- Thus, If Alcibiades kill my countrymen, Let Alcibiades know this of Timon, That-Timon cares not. But if he sack fair Athens, And take our goodly aged men by the beards, Giving our holy virgins to the stain Of contumelious, beastly, mad-brain'd war; Then, let him know,—and tell him, Tiinon speaks it, In pity of our aged, and our youth, I cannot choose but tell him, that I care not, And let him tak't at worsts for their knives care not, While you have throats to answer: for myself, There's not a whittle’ in the unruly camp, But I do prize it at my love, before The reverend'st throat in Athens. So I leave you


Thus in my his o

* Allow'd with absolute power,] Allowed is licensed, privileged, uncontrolled.

2 There's not a whittle,] A whittle is still in the midland counties the common name for a pocket clasp knife, such as children use. Chaucer speaks of a Sheffield thwittell."

To the protection of the prosperous gods,
As thieves to keepers.

Stay not, all's in vain.
Tim. Why, I was writing of my epitaph,
It will be seen to-morrow; My long sicknessa
Of health, and living, now begins to mend,
And nothing brings me all things. Go, live still;
Be Alcibiades your plague, you his,
And last so long enough!
1 Sen.

We speak in vain.
Tim. But yet I love my country, and am not
One that rejoices in the common wreck,
As common bruit* doth put it. - 's
1 Sen. Je

That's well spoke.
Tim. Commend me to my loving countrymen,
i Sen. These words become your lips as they pass

through them. 2 Sen. And enter in our ears, like great triúmphers In their applauding gates. Tim.

Commend me to them; And tell them, that, to ease them of their griefs, Their fears of hostile strokes, their aches, losses, Their pangs of love, with other incident throes That nature's fragile vessel doth sustain In life's uncertain yoyage, I will some kindness do

them: I'll teach them to prevent wild Alcibiades' wrath.

2 Sen. I like this well, he will return again.

Tim. I have a tree, which grows here in my close, That mine own use invites me toʻcut down, And shortly must I fell it; Tell my friends, Tell Athens, in the sequence of degree,'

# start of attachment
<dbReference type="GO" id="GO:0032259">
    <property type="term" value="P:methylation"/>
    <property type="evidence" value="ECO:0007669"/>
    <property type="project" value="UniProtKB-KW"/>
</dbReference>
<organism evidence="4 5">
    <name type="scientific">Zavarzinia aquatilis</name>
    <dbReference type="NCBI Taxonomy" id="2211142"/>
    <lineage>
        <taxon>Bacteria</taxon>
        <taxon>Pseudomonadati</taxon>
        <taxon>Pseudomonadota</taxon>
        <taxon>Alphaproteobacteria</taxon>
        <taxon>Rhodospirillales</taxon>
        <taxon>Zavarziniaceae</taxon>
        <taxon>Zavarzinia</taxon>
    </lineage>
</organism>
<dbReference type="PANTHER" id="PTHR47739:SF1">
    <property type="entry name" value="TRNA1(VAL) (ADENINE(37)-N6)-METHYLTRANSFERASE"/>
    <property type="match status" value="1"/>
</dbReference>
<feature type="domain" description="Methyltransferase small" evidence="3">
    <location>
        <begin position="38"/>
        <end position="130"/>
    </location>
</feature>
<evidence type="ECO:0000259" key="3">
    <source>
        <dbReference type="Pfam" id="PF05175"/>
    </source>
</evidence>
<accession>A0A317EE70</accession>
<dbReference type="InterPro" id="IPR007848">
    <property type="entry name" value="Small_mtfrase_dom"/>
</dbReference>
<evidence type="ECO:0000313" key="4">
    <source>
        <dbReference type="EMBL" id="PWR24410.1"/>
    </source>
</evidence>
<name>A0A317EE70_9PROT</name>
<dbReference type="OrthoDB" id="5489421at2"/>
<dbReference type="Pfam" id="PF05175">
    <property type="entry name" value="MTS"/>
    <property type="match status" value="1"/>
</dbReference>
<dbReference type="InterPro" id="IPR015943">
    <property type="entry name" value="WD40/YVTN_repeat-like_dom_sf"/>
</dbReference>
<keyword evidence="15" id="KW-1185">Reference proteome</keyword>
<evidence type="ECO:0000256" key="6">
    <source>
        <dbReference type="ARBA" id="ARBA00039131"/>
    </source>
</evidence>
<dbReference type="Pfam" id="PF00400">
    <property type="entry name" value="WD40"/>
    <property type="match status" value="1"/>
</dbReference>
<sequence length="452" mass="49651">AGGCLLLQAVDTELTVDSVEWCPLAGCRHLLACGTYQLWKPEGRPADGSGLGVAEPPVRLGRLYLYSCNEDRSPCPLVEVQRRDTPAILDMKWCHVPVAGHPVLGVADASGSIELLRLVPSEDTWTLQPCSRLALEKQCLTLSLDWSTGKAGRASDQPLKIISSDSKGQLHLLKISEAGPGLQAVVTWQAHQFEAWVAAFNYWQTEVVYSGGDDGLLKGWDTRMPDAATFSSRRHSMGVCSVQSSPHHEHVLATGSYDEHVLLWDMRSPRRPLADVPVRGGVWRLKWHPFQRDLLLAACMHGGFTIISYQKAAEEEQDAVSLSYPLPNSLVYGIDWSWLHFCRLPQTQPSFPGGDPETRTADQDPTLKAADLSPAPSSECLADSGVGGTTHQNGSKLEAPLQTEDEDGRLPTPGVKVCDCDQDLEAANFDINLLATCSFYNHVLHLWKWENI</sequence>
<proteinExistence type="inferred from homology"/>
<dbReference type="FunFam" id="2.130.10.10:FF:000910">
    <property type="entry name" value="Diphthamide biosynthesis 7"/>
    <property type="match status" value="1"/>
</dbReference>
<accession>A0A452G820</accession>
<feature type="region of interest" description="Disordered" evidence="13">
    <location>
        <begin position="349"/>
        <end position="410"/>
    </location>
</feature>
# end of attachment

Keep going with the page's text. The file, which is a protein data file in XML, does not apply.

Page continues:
3 My long sickness --] The disease of life begins to promise me a period.

4 bruit --] i. e, report, rumour.

s— in the sequence of degree,] Methodically, from highest to lowest.

From high to low throughout, that whoso please
To stop affliction, let him take his haste,
Come hither, ere my tree hath felt the axe,
And hang himself:- I pray you, do my greeting.
Flav. Trouble hiin no further, thus you still shall

find him.
Tim. Come not to me again: but say to Athens,
Timon hath made his everlasting mansion
Upon the beached verge of the salt flood;
Which once a day with his embossed froth
The turbulent surge shall cover; thither come, . "
And let my grave-stone be your oracle.
Lips, let sour words go by,' and language end:
What is amiss, plague and infection mend!.
Graves only be men's works; and death, their gain!
Sun, hide thy beams! Timon hath done his reign.

[Exit TIMON. I Sen. His discontents are unremoveably Coupled to nature. . 2 Sen. Our hope in him is dead: let us return; And strain what other means is left unto us In our dear peril.? 2 Sen.

It requires swift foot. [Exeunt,

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The Walls of Athens. Enter Two Senators, and a Messenger. 1 Sen. Thou hast painfully discover’d; are his files As full as thy report.

6c embossed froth --] Embossed froth, is swollen froth; from bosse, Fr. a tumour.

i In our dear peril.] Dear, in Shakspeare's language, is dire, dreadful, but may, in the present instance, signify immediate, or ėmminent.